Recently over a discussion of the function of government with a good friend of many years we came to a crossroad as he expressed how he didn’t understand my ‘faith’ in Laissez-faire, a marketplace with little to no government regulation. While I think it is a legitimate concern as there are potential abuses in all relationships and transactions including the marketplace, my response back should have been, “While I understand your concerns with individuals taking advantage of one another, I don’t understand your ‘faith’ in government to ‘make it right’ and not to be exponentially more abusive as power is concentrated in the hands of a few and they have the force, law and money to do as they will.”
Whom should we fear more, the millionaire across town who can use his money and influence to deny me and a limited number of other people access or the government with unchecked power that can confiscate our wealth, send our children to war and deplete our livelihoods for a Utopian vision? Even the billionaires we read about have limited powers until they hook that power to government influence and coercion.
There are two assumptions made by both the ‘Left’ and the ‘Right’. The Left believes it has a natural ‘Altruistic’ compass while the Right believes it has a ‘Moral’ compass built in. So that both believe if they as a collective are heading the ship of ‘big government’ that even if for a greater good they need to steer into the cliffs of suppressing Individual Liberties they have the internal fortitude to not destroy the ‘Ship America’. Unfortunately this is either a lie or extremely arrogant and naive.
While my friend’s question ‘how do you have faith in Laissez-faire?’ is difficult to answer because historically societies have had government structure to varying degrees; the settling of the ‘Wild, Wild West’ and the ‘Free Banking Era’ are two good examples to consider in US history. We’ve been lied to by Hollywood and Historians regarding western expansion and the violence it entailed, a study ‘The Not So Wild, Wild West’ by Montana State University Economics Department shows the opposite to be true; the settlements of the western states were a safer place than almost all our major cities today as well as many suburbs. What was unique is that it mostly was settled through private contract law rather than government systems.
Even law enforcement was through private means as they hired Sheriffs and Deputies directly or through contracts like the Pinkerton Services who pursued many ‘outlaws’ like Jesse James. Cattlemen and Frontier Associations and Fraternities were formed out of common interests (voluntarily) to negotiate property rights and easement agreements.
Laissez-faire “is an economic environment in which transactions between private parties are free from tariffs, government subsidies, and enforced monopolies, with only enough government regulations sufficient to protect property rights against theft and aggression.”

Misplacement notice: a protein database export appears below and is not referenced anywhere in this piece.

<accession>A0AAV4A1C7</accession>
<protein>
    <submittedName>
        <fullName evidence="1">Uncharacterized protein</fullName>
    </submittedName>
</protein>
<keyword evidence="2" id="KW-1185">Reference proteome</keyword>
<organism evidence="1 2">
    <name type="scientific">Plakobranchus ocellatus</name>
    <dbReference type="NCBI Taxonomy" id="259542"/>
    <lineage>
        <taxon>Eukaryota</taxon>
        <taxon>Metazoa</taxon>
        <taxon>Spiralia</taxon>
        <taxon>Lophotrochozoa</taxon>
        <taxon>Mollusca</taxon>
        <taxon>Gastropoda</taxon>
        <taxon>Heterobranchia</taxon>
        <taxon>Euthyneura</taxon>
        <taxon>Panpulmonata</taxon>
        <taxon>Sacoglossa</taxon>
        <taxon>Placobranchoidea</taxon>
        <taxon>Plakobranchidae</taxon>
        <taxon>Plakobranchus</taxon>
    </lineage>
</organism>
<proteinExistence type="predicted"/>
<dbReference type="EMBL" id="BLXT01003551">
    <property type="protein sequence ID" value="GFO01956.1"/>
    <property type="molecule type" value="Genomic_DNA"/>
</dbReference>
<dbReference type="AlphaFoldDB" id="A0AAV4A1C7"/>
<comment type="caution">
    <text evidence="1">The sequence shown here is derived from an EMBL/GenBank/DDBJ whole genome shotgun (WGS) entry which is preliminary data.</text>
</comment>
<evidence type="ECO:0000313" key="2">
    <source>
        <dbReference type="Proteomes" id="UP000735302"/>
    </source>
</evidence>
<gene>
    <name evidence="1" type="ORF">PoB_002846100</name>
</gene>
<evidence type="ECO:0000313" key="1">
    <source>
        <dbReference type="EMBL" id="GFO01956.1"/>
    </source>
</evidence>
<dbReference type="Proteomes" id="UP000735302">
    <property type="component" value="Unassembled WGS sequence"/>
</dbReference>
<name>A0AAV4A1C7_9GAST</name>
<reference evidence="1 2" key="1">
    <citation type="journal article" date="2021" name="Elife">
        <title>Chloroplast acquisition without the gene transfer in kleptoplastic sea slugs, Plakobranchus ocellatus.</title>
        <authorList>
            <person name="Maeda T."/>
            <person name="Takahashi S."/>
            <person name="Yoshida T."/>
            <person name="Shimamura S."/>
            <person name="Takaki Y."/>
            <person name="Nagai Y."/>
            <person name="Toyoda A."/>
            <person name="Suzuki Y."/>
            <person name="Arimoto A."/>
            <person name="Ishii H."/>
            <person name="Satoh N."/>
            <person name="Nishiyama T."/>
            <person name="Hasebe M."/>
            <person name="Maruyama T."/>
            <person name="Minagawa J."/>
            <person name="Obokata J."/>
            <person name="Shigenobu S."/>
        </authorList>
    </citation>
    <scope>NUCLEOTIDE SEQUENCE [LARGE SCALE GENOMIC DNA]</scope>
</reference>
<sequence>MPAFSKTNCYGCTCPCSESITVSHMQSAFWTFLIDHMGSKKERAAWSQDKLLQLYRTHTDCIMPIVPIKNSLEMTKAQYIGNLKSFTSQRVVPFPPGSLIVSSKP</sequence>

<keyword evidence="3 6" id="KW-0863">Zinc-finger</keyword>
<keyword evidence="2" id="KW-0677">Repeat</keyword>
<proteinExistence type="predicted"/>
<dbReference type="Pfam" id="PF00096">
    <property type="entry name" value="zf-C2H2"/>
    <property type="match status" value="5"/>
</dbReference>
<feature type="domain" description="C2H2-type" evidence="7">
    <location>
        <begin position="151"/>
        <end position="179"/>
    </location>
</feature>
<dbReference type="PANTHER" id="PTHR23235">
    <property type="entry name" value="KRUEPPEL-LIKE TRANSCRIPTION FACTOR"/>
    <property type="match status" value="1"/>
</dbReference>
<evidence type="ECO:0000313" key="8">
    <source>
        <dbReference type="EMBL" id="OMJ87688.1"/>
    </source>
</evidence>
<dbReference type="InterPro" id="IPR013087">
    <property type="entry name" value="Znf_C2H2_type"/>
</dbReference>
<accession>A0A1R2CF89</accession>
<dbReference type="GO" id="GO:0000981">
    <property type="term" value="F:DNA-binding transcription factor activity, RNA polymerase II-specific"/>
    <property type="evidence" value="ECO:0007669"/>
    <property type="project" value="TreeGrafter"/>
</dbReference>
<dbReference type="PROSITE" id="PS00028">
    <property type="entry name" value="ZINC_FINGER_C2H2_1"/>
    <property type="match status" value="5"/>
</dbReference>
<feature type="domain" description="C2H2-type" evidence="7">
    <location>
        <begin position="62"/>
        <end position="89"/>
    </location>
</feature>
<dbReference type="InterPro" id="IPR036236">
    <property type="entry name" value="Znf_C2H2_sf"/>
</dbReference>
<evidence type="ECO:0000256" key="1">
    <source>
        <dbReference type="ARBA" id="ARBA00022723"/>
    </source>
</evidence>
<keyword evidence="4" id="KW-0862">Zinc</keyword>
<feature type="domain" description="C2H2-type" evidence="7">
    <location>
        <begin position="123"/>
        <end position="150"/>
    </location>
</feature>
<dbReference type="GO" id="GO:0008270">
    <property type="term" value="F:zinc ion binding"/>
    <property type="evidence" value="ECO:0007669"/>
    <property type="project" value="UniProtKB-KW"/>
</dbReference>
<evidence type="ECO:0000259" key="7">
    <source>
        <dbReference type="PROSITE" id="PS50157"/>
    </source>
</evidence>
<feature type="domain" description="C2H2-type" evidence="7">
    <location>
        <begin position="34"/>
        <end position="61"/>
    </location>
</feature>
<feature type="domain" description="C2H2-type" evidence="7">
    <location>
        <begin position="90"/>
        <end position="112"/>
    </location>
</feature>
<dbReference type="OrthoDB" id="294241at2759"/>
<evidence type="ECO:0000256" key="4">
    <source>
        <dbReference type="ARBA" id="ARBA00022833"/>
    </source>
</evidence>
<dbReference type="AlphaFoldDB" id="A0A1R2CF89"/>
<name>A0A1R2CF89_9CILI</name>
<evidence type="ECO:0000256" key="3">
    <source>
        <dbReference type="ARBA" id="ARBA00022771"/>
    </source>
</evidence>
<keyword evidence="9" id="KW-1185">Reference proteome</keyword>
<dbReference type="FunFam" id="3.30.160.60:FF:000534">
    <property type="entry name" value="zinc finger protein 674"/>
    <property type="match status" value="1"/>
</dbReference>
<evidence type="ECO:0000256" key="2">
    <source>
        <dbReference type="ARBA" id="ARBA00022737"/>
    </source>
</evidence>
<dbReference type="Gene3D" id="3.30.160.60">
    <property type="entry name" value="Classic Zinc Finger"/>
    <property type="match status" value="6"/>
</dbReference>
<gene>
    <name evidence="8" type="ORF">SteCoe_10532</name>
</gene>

Private banking with less government regulation and less centralization of power historically has also worked better. While there were banking crisis’ prior to today’s US centralized banking system, they were generally smaller and the market was quicker to dissolve failures, realign malinvestment and reallocate assets and labor more efficiently. The ‘Panic of 1819′ which was in part due to monetary expansion and debt from the War of 1812 and all other Panics that followed were due to violations of market principles and where economic conditions were less regulated by government the time period for adjustment and recovery was shorter as the market cleared bad investment while determining value. The ‘Free Banking Era’ of 1836-1864 is a bit of a misnomer as there was state regulations at the time but there was competition in the currency market and between banks regulated by the states. During economic growth some banks took greater risks going off species (gold, silver, etc) and offering more competitive portfolio returns and investors bought those risks. When the economy slowed and the market corrected many of the banks who took risk went under and the investors holding those risks took the losses as well. But with less government intervention, the losses, valuations and reallocation of assets was orderly and recovery was quicker. When you consider more recently the history of US banking and Currency laws and the degree of federal intervention since the Bank Panic of 1907 which led up to the Federal Reserve Act of 1913, the last century of centralized banking reveals economic and monetary crises of a monolithic system that lacks competition and is supported by ‘too big to fail’ versus a decentralized system of competitive banks and currencies that allowed for market failure and correction with the latter evidencing more stability. Even as recently as last week Federal Reserve Governor Jerome Powell described the new ‘Single Port of Entry’ provision and ‘Living Will’ that charter banks determine ahead of time to go through a bankruptcy-like procedure that basically enshrines the taxpayer as on the hook for the cost.
Here’s a ‘Jenga’ exercise we should play from time to time. If our Jenga pieces are government structure to maintain a society to protect freedom, how many pieces of today’s government can we dismantle without it falling apart? How many pieces of federal government have centralized power in Washington and created a monolithic system that is impervious to change and fragile to systemic failure? It’s amazing in the game how many pieces we can remove but I think most would be surprised how much of government we can remove that has only gotten in the way, distorted values and restrained the liberties of the Individual. The US Constitution is a good plumb line and starting point.